By Steve Hubrecht
The Regional District of East Kootenay (RDEK) has plans to address the issue of short term rentals (STR).
Owner-operated STR with guests staying in private residences, such as those offered through Airbnb and Vrbo, have exploded in popularity in the Columbia Valley in the past decade. As reported in the Sept. 17 issue of the Pioneer, the Village of Radium Hot Springs already has a draft bylaw dealing with STR, and the RDEK will likely start taking steps on the matter in a few months time.
“I expect the (RDEK) board (of directors) is going to get the development services department to start looking at that sometime in 2021,” said RDEK planning and development services manager Andrew McLeod, adding the board has already earmarked the issue as a priority that needs to be dealt with, although no official steps have been taken by RDEK staff. “It’s still on our to-do list,” added McLeod.
The staggering proliferation of STR in the Columbia Valley in recent years has created a few challenges, and the RDEK does sometimes hear from concerned residents on the topic.
“Certainly we do on occasion receive complaints from the public about short term rentals,” said McLeod, adding the nature of these complaints usually centres around loud noise and parties, short-term rental users parking in the complainant’s driveway, or out-of-province users staying at short-term rental units during the ongoing COVID-19 pandemic.
Although the RDEK has not done any formal measures, a committee dealing with the issue was formed almost a year ago by RDEK Area F director Susan Clovechok. The committee was comprised of local citizens and property owners, including representatives from the Panorama Home Owners Association, the Fairmont Community Association, Columere Park, the Windermere Community Association and Fairmont Creek Vacation Management.
“It was a commitment that I made, to look at this issue, when I ran to become Area F director,” Clovechok told the Pioneer. “The ad hoc committee was something I wanted to do to help the issue along.”
The committee ended up meeting twice, once in December 2019 and once in February 2020, before the COVID-19 pandemic struck, putting an end to the meetings. A summary of the committee’s meeting was submitted to the RDEK in August. Some of the challenges associated with STR that the committee identified include absentee owners, no on-site management/contact to deal with problem guests, negative impact on commercial accommodators and the lack of a “level playing field” between commercial accommodators and short term rental operators, potential for tax evasion, parking off property or on other people’s property, and changing the feel of a neighbourhood or sense of community in an area. Potential solutions discussed included zoning, restricting the number of STR in a neighbourhood or creating a basic guide for operating a short term rental.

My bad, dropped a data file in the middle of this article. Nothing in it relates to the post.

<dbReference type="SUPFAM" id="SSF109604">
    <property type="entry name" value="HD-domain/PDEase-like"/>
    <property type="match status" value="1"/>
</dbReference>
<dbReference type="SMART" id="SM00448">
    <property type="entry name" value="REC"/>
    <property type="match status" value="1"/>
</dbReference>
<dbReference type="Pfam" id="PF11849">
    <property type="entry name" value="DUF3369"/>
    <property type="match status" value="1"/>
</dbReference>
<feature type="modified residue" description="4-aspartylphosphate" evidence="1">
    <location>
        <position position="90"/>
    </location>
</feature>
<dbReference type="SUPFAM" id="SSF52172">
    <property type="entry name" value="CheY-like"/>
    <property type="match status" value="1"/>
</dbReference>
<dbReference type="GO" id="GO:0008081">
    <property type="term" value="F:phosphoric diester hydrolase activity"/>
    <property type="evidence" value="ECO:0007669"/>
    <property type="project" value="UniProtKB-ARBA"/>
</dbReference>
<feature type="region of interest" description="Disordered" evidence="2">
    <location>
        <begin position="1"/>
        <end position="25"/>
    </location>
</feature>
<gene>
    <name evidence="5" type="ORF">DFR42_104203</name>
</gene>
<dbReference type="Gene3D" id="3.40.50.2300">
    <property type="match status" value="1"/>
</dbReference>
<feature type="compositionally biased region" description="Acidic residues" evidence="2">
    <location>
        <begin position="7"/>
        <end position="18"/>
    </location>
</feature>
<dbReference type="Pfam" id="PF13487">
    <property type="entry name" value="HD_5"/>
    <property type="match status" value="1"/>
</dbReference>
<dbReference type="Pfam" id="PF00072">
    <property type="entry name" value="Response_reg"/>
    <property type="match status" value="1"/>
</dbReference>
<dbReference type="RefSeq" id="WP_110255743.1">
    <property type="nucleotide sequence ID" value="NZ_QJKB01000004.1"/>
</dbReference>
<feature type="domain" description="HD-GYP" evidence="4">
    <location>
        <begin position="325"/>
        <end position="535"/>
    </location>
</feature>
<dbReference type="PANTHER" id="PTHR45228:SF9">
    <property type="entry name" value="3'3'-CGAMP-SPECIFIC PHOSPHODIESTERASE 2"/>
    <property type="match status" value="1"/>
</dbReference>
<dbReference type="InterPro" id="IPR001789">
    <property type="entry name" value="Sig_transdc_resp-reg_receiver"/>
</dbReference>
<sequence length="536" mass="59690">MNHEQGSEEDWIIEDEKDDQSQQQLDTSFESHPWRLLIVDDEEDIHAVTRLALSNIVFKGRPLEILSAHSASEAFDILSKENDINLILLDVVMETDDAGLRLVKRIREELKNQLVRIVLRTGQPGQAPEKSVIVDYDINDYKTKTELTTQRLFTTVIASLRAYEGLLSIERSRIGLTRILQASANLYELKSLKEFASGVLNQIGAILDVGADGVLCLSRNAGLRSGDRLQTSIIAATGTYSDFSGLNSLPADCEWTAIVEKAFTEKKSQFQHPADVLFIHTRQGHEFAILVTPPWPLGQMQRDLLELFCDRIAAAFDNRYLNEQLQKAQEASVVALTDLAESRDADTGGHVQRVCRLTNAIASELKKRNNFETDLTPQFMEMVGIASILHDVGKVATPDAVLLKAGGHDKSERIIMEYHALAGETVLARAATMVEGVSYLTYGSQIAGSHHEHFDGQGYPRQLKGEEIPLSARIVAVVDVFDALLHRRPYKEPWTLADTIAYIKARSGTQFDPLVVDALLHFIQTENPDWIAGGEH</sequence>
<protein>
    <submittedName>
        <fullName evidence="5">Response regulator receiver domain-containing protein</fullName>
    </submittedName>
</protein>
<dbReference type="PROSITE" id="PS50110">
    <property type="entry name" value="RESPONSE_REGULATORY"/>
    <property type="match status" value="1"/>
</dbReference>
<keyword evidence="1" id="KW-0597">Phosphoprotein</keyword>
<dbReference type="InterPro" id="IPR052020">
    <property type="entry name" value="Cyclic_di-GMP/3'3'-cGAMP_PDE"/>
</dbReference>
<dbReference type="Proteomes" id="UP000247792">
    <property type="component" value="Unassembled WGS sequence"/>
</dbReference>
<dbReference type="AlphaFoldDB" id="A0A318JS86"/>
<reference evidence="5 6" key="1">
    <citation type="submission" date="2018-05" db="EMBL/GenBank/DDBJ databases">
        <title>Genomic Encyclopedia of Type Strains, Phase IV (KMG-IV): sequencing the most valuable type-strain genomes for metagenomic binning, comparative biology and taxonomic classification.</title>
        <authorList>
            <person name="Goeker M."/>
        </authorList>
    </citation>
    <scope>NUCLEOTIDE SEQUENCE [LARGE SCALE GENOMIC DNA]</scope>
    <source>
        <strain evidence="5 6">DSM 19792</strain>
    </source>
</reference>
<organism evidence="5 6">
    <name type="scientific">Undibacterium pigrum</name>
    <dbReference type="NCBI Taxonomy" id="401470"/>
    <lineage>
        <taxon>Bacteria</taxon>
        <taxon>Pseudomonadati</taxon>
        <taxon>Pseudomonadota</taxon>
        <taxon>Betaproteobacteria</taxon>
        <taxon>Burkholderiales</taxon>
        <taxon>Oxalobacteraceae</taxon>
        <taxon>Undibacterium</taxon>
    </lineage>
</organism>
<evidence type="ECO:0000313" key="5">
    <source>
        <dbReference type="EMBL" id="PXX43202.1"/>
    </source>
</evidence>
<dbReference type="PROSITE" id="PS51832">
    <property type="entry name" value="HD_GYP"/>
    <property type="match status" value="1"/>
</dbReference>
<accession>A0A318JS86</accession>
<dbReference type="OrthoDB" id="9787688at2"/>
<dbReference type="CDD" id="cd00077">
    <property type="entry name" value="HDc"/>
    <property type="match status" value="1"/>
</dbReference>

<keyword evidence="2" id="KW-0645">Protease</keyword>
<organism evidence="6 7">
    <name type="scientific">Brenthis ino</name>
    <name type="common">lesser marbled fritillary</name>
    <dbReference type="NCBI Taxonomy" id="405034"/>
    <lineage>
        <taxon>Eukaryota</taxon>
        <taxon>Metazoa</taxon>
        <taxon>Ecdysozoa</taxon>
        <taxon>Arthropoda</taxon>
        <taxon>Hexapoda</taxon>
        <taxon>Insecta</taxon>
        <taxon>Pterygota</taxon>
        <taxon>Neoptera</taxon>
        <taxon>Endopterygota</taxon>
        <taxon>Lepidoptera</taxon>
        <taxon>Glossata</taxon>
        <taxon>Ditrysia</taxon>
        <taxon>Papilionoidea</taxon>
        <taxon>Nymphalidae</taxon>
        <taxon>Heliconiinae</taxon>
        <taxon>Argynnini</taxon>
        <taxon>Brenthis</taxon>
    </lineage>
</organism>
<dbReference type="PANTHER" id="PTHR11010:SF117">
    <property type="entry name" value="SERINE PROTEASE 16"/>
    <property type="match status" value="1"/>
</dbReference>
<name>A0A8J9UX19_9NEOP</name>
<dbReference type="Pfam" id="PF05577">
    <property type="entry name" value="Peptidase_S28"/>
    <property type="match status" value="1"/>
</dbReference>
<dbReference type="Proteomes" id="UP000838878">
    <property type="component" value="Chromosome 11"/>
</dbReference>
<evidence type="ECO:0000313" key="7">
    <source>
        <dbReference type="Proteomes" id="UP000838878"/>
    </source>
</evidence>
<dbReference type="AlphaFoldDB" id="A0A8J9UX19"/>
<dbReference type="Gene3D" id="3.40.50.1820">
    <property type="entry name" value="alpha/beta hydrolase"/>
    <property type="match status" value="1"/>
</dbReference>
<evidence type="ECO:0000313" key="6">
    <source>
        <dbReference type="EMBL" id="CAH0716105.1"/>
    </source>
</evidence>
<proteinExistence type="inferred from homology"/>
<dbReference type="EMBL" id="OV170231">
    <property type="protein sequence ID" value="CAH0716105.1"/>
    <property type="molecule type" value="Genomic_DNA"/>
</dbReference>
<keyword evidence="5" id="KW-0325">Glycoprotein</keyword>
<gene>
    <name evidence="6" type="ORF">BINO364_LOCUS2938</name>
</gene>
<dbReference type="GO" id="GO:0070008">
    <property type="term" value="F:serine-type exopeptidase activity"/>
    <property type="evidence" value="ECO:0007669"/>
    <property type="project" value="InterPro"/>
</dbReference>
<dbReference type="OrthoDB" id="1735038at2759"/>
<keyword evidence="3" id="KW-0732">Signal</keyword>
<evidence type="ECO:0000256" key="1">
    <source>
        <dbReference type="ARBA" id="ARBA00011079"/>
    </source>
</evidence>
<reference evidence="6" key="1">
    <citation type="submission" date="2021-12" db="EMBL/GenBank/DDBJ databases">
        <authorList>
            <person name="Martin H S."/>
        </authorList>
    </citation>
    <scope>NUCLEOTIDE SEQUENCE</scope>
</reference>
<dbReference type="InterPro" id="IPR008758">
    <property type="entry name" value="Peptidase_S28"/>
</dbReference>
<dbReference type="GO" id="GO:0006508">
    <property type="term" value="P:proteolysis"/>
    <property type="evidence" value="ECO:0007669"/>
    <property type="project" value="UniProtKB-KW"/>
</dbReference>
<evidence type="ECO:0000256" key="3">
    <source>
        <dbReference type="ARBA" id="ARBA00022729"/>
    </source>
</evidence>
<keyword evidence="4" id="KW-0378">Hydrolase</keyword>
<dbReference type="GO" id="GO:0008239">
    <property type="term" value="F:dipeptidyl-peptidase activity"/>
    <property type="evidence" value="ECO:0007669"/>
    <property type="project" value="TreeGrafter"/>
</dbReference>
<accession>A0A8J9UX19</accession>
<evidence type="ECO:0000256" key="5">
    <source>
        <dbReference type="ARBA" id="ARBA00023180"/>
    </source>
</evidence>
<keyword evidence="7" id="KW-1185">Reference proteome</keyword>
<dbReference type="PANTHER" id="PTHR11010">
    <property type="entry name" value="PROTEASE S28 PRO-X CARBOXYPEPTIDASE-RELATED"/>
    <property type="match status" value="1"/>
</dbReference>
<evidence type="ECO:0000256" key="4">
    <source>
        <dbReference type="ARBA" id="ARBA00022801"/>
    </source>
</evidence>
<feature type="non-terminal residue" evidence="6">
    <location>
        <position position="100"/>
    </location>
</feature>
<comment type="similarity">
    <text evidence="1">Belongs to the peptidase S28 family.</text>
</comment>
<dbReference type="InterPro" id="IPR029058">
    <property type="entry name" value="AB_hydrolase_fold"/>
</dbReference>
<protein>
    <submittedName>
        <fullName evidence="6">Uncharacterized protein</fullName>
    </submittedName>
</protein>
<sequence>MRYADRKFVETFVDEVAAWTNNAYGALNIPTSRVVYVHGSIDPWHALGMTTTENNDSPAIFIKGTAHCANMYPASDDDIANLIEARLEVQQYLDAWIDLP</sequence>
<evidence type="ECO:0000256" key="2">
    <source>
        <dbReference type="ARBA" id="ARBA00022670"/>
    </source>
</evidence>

During the February meeting, Clovechok relayed that RDEK staff had suggested zoning may not be an ideal way to deal with STR, since zoning stays with a property in perpetuity, and that temporary use permits may be a good alternative tool to regulate STR, as such permits need to be renewed and could be revoked.
Clovechok and Fairmont Creek Vacation Management co-owner Beck Green drafted a list of potential regulations for the RDEK to consider in developing a policy related to STR. These included that a manager or contact for each rental be maximum 20 minutes away to respond to neighbourhood complaints, that neighbours of rental be given that contact’s name and numbers, that parking be contained within the property of the rental and not spill out on the street, that guests be limited to two per bedroom (expect infants and toddlers), that short term rental owners pay applicable taxes, that safety standards are assured, and that there be a mandatory quiet time (from 10 p.m. to 8 a.m. for instance). Other potential regulations were that temporary use permits for a short-term rental be revokable any time due to non-compliance, that short term rental not be permitted within two kilometres of commercial accommodators, and that short term rental owners must show evidence of proper homeowner insurance specifically allowing for STR.